EXAM 2 Exam review- CHO and Lipids- Chapter 4 and 5 1. What are the food sources of CHOs? Sugar & Starch (grains) fruits, veggies, breads, pasta, potatoes All foods EXCEPT meat, fish, & pure fats (vegetable oils) 2. What are the monosaccharides, disaccharides, polysaccharides? Where are they found? Monosaccharides= glucose, fructose, galactose Glucose→ a.k.a. dextrose; not as sweet; measured in blood sugar or glucose Fructose→ sweetest sugar; fruit sugar; pentagon shape Galactose→ part of lactose (milk sugar) Disaccharides= maltose, sucrose, lactose Sucrose→ table sugar; occurs naturally via fruit Lactose→ 30-50% milk energy (dairy) Maltose→ malt sugar; germination of seeds, barley Polysaccharides (complex CHOs)= starch; storage form of glucose in plants plant polysaccharide glycogen; storage form of glucose in animals; made & stored in liver & muscle 3. Know the G words What they are? ◦ glucose, galactose, glycogen, glycerol & glucagon Where are they found? Glucose→ stimulates pancreas to release insulin 6 carbons Glycogen→ stored in liver & muscles; excess glucose into fat storage Pancreas release glucagon→ EX: starvation mode, more needed if athlete Glucagon stimulates liver cells Gluconeogenesis Making glucose from a non-CHO source; mainly in liver What is their function? ◦ Glucose→ person eats=blood glucose rises; person uses=blood glucose declines ◦ Glucagon→ is secreted when glucose levels are low by alpha cells; raises blood sugar levels ◦ Glycerol triglycerides= 3 fatty acids; backbone; contain mixture acids glucose out of its storage form in liver ◦ Glycemic effect Extent to which a food raises blood glucose concentration and elicits an insulin response **Foods that have potential for raising blood glucose, eliciting insulin response ◦ Glucagon breaks down glycogen & release glucose into blood ***Glucose= fuel required by brain, nerve cells & developing RBCs 4. Condensation and hydrolysis reactions- know what they are and when they occur Hydrolysis of a disaccharide: Maltose splits into 2 glucose molecules with H added to one & OH to the other(water) Condensation of a monosaccharide & disaccharide 2 glucose molecules create H2O 2 glucose molecules bond with a single O atom to form disaccharide maltose **After high CHO meal, liver cells cause excess glucose molecules to link by (condensation) **When blood glucose falls, liver breaks down glycogen→ glucose (hydrolysis) 5. Different types of fibers, roles of each, recommended amount Soluble fiber→ fruit, oats, barley, legumes Decreases cholesterol→ binds bile acids Decreases the rate of glucose absorption Used to treat diarrhea Insoluble fiber→ vegetables, wheat, grains Decrease transit time in SI Prevention of some cancers Must be used moderately by people with marginal intakes Helps in excretion of stools Phytic acid→ fibrous foods (husks of grains, legumes & seeds) binds minerals; Zn,Ca,Mg, Fe, Cu Cellulose→ composes plant cell walls; composed of glucose molecules Hemicelluloses→ main constituent of cereal fibers Pectin→ viscous; fruits & veggies; CHO backbone; thickens jelly & keep salad from separating Gums & mucilages→ plant secretes gums @ site of injury EX: Guar & carrageenan common mucilages (food stabilizers) Lignin→ nonpolysaccharide fiber; tough *** For dietary fiber; everything EXCEPT lignin’s & cellulose are digestible **** ACS recommends 20-35g daily fiber→ eating more fruits, veggies, legumes & less meat 6. Digestion and absorption location of CHOS **Ultimate goal is to render all available CHO into small compounds the body can use **Dextrins→ short chains of glucose units resulting from starch breakdown; thickens food STARCH: Mouth & salivary glands secrete saliva; amylase begins digestion Stomach acid inactivates salivary enzymes; halting starch digestion Pancreatic amylase is released into the SI SI= major site of nutrient absorption!!!!!!!! FIBER: Mechanical action of mouth crushes fiber Fiber is not digested in the stomach or SI; delays absorption in SI Bacterial enzymes digest fiber in large intestine Fiber holds water; regulates bowel activity; & binds substances (bile, cholesterol, minerals) 7. Enzymes involved in CHO digestion **Disaccharidase enzymes are hydrolyzed into monosaccharides (end-products of CHO digestion) Maltose→ maltase; glucose+glucose Sucrose→ sucrase; glucose+fructose Lactose→ lactase; glucose+galactose ***Monosaccharides enter capillaries of villi→ then travel to liver→ galactose & fructose share metabolic pathways with glucose→ glucose is used 8. Blood sugar regulation- hormones involved **Brain & nervous system use glucose as exclusive fuel source If glucose levels arehigh; beta cells in pancreas secrete insulin If glucose levels arelow; alpha cells in pancreas secrete glucagon Glucagon hormone that brings glucose out of it storage form in liver Insulin hormone that acts to take glucose out of the blood and deposit it into cells Epinephrine secreted by adrenal gland “fight or flight” hormone elicits a release of glucose storage in liver in times of stress Gives a burst of energy If CHO is not eaten body devours its own protein If blood regulation fails diabetes & hypoglycemia may occur 9. Types of diabetes and characteristics of each, diet control Type I diabetes: (hyperglycemia) disorder of blood glucose regulation juvenile onset Insulin dependent diabetes mellitus (IDDM) Injection of insulin; cannot take orally Pancreas unable to synthesize insulin Type II diabetes: Most common Adult onset cells are resistant to insulin obesity Diet Control: Type I diet, exercise, & insulin CHO counting Provide even amounts of CHO Diet control: Type II Weight control CHO counting Provide even amounts of CHO Fat intake→ decrease unless mono- fats 10. Chemical structure of fats Triglycerides composed of 95% lipids; 3 fatty acids + backbone (glycerol); series of reactions Saturated fat full of hydrogens Unsaturated fat missing hydrogens **Omega-3 & Omega-6 fatty acids 18 carbon polyunsaturated fatty acids 11. Types of fats- saturated, poly, mono- ; omega 3 and omega 6-know sources of each and health consequences of each Saturated= solid & more firm Stearic acid; 18 carbon butter, lard, palm & coconut oils Unsaturated= liquid & less firm Polyunsaturated= linoleic; 18 carbon omega-3 & omega-6 vegetable oil Monounsaturated= oleic; 18 carbonolive, canola, & peanut oils; avocado Number of bonds Sat fats= NO double bonds Mono FAs= 1 double bond Poly FAs= 2 or more double bonds Linoleic and linolenic (poly FAs) Linoleic= 18 carbon w/ 2 double bonds; Omega- 6 **Found in sunflower, safflower, corn & soybean oil; meats 5-10% of daily energy Linolenic= 18 carbon w/ 3 double bonds; Omega- 3 ** Found in fish (salmon), flaxseed, soybean, canola, & walnut oil **Essential to normal growth & development 0.6-1.2% of daily energy **May treat/prevent heart disease, hypertension, cancer & arthritis ** EPA & DHA human milk, fish & shellfish 12. Know about hydrogenation/saturation: what are advantages and disadvantages, know the chemistry. Hydrogenation= adding hydrogens; more hydrogens means more saturation Advantages increases shelf life (preservation) & consistency Disadvantages raises LDL cholesterol; higher risk of cardiovascular diseases, diabetes & atherosclerosis **No more than 7% of daily kcal intake 13. Know about cis and trans fats- health consequences Cis- fatty acid has its hydrogens on the same side of the double bond Cis molecules bend into U shape Naturally occurring unsaturated FAs Trans- fatty acid has its hydrogens on the opposite sides; more linear Occurs in partially hydrogenated foods configuration from cis to trans Trans-fats raise LDL & lower HDL development of Coronary heart diseases Omega 3 fatty acids lower cholesterol and heart disease 14. What is a phospholipid, what does it do, examples Phospholipid= similar to TG but have a phosphate group w/ a molecule of choline in place of one of the FAs 1. Part of cell membranes Lecithin is best known tablets are broken down by enzymes Made by liver Often taken as supplement 9 kcals per gram Destroyed by lecithinase when taken orally 2. Solubility in fat & water FAs make phospholipids soluble in fat Phosphate group allows solubility in water Emulsifiers in food industry candy bars, mayonnaise Naturally in eggs, soybeans, liver, peanuts, & wheat germ 15. Cholesterol in foods, in the body/blood, recommended amounts in diet LDL= < 130 Optimal LDL= < 100 HDL= > 45 Optimal HDL= > 60 Total cholesterol= <200 TG= 20% or 150 1. Atherosclerosis- accumulation of plaques in lumen of artery Stiffen & narrow arteries Diet high in saturated fat raises LDL causing plaque formation 2. Thrombosis- large clot blocks off a blood vessel Platelets cause blood clots; treated as site of injury Coronary & cerebral thrombosis 3. Embolism- clot breaks free & travels until it gets stuck in smaller artery Omega 3 protects against clots Cholesterol only harmful when excess amounts deposit in artery walls causing atherosclerosis AHA recommends 300 mg or less per day 16. Know how fats are digested, absorbed, and transported. Know the transport vehicles FAT digestion: Fats= hydrophobic & separate from water-based digestive juices Lingual lipase is secreted in the mouth Gastric lipase access & hydrolyzes small amount of fat in the stomach CCK in the SI gallbladder releases bile bile acts as emulsifier Pancreatic lipase in SI flows in Emulsified fat (TG) Monoglycerides, glycerol, & FAs are absorbed in SI ABSORPTION: TG are hydrolyzed; Monoglycerides & long chain FA merge into spherical complexes – micelles (tiny) fit between villiabsorbed The glycerol and short chain FA do not form micelles absorbed into bloodstream Large lipids form micelles that diffuse into intestinal cells reassembly of TG; chylomicrons formed (proteins) TRANSPORT: TG and other large lipids are clustered together in intestinal cells to form a lipoprotein called a chylomicron Transported via lymph and enter the bloodstream close to the heart Chylomicrons transport fats to all cells of the body which remove what is needed, leaving a remnant to be recycled by the liver 4 types of Lipoproteins: 1. Chylomicrons Largest & least dense Transport diet-derived lipids Liver removes remnants from blood 2. Very low density lipoproteins (VLDL) Made in liver Proportion of lipid shift ½ TG 3. Low density lipoproteins (LDL) “bad cholesterol” Cell needs Liver regulation ½ cholesterol implication of heart disease; high risk of heart attack Recommended amts: < 130 mg/dl 4. High density lipoproteins (HDL) “Good cholesterol” Removes cholesterol from cells; protective effect (heart attack) Carries cholesterol to liver for recycling Anti-inflammatory properties ½ protein Recommended amts: >45mg/dl 17. Know about HDL, LDL-risk of disease; how to raise levels/decrease levels HDL increased by: monounsaturated fats, soluble fibers, exercise, weight control, & antioxidants LDL increased by: saturated fats; found in meats, whole milk products, & tropical oils Avoid hydrogenated food for trans-fat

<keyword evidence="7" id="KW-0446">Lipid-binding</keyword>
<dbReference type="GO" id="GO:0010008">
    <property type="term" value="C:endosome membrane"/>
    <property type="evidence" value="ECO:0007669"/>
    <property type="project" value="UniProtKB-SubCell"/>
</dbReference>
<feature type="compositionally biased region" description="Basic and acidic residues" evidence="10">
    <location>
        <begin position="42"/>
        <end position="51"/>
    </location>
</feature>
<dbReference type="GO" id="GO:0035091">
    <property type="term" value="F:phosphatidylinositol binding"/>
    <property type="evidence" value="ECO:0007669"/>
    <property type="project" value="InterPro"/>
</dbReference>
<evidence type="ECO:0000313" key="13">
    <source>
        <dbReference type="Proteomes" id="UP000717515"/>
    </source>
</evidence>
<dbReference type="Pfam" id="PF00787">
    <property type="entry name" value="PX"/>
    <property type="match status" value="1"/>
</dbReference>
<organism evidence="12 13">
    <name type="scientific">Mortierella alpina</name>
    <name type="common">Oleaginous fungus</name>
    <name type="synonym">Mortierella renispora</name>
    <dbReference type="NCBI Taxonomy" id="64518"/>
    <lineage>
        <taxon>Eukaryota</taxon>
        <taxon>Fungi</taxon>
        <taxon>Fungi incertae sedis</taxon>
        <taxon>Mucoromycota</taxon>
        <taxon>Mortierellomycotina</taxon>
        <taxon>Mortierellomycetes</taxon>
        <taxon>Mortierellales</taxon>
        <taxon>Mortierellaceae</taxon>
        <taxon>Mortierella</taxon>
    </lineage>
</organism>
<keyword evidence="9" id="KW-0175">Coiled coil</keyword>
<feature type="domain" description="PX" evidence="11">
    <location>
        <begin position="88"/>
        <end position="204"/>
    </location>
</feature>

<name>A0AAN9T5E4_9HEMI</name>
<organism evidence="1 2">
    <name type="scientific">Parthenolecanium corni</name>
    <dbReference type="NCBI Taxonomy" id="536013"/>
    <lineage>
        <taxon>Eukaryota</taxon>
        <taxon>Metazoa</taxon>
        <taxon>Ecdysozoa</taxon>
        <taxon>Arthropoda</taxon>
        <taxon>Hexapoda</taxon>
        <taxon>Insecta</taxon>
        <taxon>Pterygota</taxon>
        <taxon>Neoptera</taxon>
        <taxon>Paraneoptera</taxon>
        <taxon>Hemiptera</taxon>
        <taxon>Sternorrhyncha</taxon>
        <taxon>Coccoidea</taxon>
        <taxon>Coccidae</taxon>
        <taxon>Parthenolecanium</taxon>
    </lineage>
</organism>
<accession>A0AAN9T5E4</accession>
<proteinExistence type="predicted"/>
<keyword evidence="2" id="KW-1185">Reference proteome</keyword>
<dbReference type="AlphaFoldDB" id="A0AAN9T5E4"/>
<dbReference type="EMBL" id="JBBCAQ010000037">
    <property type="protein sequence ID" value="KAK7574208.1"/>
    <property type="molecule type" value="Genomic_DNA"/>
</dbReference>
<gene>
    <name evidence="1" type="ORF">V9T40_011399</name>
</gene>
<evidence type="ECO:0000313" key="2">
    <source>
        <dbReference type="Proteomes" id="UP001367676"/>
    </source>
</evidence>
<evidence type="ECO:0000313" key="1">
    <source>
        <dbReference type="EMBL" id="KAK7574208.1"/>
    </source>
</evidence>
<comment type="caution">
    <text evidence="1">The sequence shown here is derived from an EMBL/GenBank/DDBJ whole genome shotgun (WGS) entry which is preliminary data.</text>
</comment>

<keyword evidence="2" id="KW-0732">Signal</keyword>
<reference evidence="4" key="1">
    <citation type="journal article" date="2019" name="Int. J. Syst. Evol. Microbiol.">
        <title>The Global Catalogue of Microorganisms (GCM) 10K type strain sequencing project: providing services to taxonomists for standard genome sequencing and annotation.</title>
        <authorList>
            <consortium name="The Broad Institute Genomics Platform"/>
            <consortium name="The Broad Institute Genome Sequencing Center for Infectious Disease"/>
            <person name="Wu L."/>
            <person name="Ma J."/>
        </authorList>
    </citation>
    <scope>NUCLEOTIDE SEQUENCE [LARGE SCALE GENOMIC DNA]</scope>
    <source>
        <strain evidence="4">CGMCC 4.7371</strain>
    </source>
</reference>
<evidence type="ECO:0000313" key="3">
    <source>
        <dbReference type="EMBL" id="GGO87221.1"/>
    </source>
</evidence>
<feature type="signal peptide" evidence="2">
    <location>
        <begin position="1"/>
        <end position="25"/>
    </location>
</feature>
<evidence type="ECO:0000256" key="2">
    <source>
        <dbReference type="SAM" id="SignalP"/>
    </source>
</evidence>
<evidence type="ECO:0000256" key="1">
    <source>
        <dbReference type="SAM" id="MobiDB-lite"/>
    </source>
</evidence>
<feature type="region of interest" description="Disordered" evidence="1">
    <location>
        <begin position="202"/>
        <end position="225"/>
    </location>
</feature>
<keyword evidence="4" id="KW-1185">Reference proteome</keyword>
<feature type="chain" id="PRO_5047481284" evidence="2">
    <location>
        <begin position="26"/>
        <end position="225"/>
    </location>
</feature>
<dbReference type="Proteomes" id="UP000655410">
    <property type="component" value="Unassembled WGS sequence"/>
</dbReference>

Are you sure you want to buy this material for
You're already Subscribed!
Looks like you've already subscribed to StudySoup, you won't need to purchase another subscription to get this material. To access this material simply click 'View Full Document'